This question is often asked by beginners and advanced artists alike. Many different mediums including acrylics and oils, offer paints in both student and artist quality tubes and pots. Deciding which quality of paint to use can depend on a number of circumstances and for that you need to understand the differences in the two types of paint.
Sometimes artists are not actually aware that there are two qualities of paint available, particularly when starting out, so it is useful to get an idea about them.
Cost – the most notable difference when you are first looking at choosing between the two types of paint is the cost. Student quality paints are much cheaper than artist quality ones and although there is good reason for this, there are also other factors that you can take into account when choosing.
Pigments – the artist quality paints often have higher quality pigments used in them – this could mean a few things – more vibrant colours, longer lasting colours and also possibly a better selection of colours.
Additives – Student quality paints will often contain more of the cheaper ingredients and less of the pigment itself, which also impacts on the colour and coverage of the paints. In terms of acrylic paints this could mean they have more water added and hence may dry more slowly and also be less permanent (try wiping them off when you have made a mistake and it could be easier with more watered down paints).
Which to Choose
When you are deciding which type of paint to buy then you may have a few deciding factors on your mind:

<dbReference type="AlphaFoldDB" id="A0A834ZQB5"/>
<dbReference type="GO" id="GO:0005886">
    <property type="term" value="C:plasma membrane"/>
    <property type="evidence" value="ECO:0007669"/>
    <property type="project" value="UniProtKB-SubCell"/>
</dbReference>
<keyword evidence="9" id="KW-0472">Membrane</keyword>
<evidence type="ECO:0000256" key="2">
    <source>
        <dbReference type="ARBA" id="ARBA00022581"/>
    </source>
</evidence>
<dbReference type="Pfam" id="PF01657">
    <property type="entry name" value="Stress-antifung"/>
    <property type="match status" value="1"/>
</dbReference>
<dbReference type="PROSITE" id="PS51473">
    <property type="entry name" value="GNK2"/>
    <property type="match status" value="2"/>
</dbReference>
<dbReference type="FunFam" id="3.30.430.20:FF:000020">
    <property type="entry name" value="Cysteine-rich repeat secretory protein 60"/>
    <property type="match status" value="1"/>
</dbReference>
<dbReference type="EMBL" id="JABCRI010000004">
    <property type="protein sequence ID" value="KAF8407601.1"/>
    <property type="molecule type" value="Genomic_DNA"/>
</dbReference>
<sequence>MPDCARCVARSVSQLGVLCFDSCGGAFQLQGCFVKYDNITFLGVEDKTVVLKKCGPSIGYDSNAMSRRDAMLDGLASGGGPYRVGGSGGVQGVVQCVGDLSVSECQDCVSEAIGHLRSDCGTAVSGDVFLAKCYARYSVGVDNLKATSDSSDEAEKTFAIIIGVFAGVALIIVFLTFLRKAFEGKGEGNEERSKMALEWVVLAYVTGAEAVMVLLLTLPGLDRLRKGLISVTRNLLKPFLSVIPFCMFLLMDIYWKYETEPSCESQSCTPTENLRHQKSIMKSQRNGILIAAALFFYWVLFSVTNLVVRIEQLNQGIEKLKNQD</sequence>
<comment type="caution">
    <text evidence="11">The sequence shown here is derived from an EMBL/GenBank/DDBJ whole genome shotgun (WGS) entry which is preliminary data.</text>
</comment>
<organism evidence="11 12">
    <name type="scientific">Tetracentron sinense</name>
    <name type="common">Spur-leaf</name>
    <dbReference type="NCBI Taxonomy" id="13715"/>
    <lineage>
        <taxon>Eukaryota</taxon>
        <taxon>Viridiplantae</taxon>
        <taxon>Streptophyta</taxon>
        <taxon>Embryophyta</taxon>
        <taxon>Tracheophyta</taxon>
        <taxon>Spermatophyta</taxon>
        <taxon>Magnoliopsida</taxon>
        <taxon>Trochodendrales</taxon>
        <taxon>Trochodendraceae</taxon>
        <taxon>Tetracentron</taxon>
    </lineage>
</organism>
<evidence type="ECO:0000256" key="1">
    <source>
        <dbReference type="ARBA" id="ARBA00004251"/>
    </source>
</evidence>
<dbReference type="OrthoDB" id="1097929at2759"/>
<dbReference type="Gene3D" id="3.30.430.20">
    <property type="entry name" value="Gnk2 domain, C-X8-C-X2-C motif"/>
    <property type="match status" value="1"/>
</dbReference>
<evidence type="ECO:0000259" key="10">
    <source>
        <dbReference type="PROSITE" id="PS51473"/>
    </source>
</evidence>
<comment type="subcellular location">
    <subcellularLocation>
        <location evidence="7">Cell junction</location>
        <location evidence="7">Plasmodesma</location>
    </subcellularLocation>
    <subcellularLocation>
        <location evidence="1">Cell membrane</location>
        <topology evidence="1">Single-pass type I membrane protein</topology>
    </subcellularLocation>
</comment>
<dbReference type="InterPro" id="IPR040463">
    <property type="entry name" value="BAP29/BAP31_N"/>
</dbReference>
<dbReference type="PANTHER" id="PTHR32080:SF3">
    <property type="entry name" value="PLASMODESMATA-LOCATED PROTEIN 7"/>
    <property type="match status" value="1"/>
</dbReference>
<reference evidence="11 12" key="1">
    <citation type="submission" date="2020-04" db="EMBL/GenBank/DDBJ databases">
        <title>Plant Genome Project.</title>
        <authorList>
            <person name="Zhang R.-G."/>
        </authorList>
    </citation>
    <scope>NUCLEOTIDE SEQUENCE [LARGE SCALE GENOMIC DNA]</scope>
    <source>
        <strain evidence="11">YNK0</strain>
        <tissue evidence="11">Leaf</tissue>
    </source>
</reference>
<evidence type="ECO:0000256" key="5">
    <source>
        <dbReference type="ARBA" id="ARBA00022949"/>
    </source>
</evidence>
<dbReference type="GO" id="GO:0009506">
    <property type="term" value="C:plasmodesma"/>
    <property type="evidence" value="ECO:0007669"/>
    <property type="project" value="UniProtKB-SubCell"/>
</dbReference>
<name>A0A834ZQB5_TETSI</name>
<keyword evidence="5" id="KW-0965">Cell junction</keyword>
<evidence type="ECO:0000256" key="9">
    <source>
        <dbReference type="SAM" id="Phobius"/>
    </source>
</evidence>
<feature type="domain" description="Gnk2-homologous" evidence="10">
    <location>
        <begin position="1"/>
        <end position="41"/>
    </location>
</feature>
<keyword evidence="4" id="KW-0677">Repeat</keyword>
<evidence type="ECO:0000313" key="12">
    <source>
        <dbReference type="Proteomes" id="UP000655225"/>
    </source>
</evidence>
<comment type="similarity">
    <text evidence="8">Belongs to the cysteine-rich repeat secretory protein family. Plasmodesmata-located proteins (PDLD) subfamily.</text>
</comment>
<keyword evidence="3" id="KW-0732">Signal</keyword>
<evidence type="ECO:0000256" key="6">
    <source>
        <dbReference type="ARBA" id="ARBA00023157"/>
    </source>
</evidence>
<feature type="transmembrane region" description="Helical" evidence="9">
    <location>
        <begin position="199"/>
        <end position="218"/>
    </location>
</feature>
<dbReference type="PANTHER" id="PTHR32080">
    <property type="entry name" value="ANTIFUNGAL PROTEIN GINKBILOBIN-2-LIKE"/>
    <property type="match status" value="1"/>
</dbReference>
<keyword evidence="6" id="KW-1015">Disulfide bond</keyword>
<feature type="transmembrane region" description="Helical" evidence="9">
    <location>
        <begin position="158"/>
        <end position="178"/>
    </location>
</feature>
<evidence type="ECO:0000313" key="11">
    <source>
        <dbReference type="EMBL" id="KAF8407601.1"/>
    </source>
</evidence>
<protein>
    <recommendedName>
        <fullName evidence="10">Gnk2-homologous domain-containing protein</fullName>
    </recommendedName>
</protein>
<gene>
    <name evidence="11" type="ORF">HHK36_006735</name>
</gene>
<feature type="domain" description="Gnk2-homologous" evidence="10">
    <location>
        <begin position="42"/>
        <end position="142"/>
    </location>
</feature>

What is your budget? If you have a really low budget then you may just have to go with student quality paints. However, combined with other criteria, you may wish to try to upgrade if you can.
What will you use the paints for? What I mean here is, do you use them for underpainting? If you do (and you should to be honest) have a number of coats of paint on your painting, then you could use student quality paints for the underneath layers and artist quality for the top layers.
Who is the painting for? if you are just painting test pieces for yourself then by all means use student quality but if you are painting for a commission or an exhibition then you should be using artist quality.
Can you find the colours that you need? It may well be that the colours you need are not available in student quality so you will need to opt for artist’s quality paints.
So it is really all down to personal choice but if you are working as a professional artist I am sure that you are more likely to be using the better, artists quality paints, at least on the finishing layer of your painting.